The San Francisco Ballet opens its 2014 season with Helgi Tomasson's spectacular Giselle. This magnificent production takes audiences on an unforgettable journey from joyous celebrations in a Rhineland village to a lush forest glade where the spirits of young maidens spend eternity dancing away each night until dawn.
Giselle has often been called the greatest Romantic ballet of all time. Romantic ballets such as Giselle and La Sylphide were created in the early to mid-19th century, and were influenced by Romanticism in art and literature, often focusing on love, nature, and higher powers. The Romantic era marked the rise of the ballerina as a central part of ballet, where previously men had dominated performances.
More than 100 years after its premier, Giselle became near to the heart of young Icelandic dancer, Helgi Tommason. "I fell in love with that ballet," said Ms. Tomasson, SF Ballet artistic director & principal choreographer.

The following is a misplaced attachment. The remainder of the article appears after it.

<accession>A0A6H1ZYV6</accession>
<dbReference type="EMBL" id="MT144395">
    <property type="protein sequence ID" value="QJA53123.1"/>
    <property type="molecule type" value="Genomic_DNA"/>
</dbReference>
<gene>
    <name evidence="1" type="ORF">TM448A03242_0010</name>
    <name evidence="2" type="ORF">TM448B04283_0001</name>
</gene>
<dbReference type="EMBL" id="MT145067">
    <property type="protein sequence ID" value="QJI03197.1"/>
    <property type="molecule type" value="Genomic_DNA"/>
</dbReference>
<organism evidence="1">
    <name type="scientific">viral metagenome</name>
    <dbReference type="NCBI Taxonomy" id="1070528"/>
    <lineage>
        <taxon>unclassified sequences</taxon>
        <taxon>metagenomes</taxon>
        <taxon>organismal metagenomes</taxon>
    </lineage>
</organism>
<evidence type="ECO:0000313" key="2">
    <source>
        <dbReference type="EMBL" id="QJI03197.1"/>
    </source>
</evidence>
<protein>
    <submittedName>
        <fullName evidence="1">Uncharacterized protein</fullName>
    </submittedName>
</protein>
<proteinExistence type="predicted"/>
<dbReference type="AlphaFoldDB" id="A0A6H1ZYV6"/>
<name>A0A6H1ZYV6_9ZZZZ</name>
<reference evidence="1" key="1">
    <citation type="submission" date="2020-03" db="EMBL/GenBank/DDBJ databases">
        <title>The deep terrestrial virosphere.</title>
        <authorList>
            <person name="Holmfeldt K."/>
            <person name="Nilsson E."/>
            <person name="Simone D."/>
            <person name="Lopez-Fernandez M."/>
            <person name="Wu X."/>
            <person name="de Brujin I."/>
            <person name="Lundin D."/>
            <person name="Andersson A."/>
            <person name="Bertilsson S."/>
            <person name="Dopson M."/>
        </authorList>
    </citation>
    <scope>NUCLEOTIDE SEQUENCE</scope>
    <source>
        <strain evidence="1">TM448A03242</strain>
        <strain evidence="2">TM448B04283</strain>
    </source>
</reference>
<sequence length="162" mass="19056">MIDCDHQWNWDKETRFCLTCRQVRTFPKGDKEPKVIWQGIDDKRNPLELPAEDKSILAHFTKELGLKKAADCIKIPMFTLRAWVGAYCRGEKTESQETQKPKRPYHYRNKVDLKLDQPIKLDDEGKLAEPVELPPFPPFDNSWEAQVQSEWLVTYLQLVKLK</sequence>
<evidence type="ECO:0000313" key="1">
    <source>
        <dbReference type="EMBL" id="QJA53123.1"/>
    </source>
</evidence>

Romantic ballerinas are characterized by soft, rounded arms, and a forward tilt in the upper body. This posture gives the women a flowery, willowy look.
The romantic tutus are full, white, multi-layered mid-calf skirts made of tulle, which is free flowing to emphasize lightness to suit the ethereal quality of Romantic ballets. They are a departure from the shorter classical"pancake" tutus, very short, stiff skirts that extend straight outwards from the hips in a flat pancake shape.
"I love the soft quality of Giselle's second act, and using my imagination to portray that I'm floating in air," said Vanessa Zahorian, principal dancer.
IF YOU GO
The final performance of Giselle is February 2, a Sunday matinee that begins at 2 p.m.
Be sure to arrive on or before 1:30 for a "Meet the Artist" interview in the auditorium.
For tickets Call 415-865-2000 or visit sfballet.org.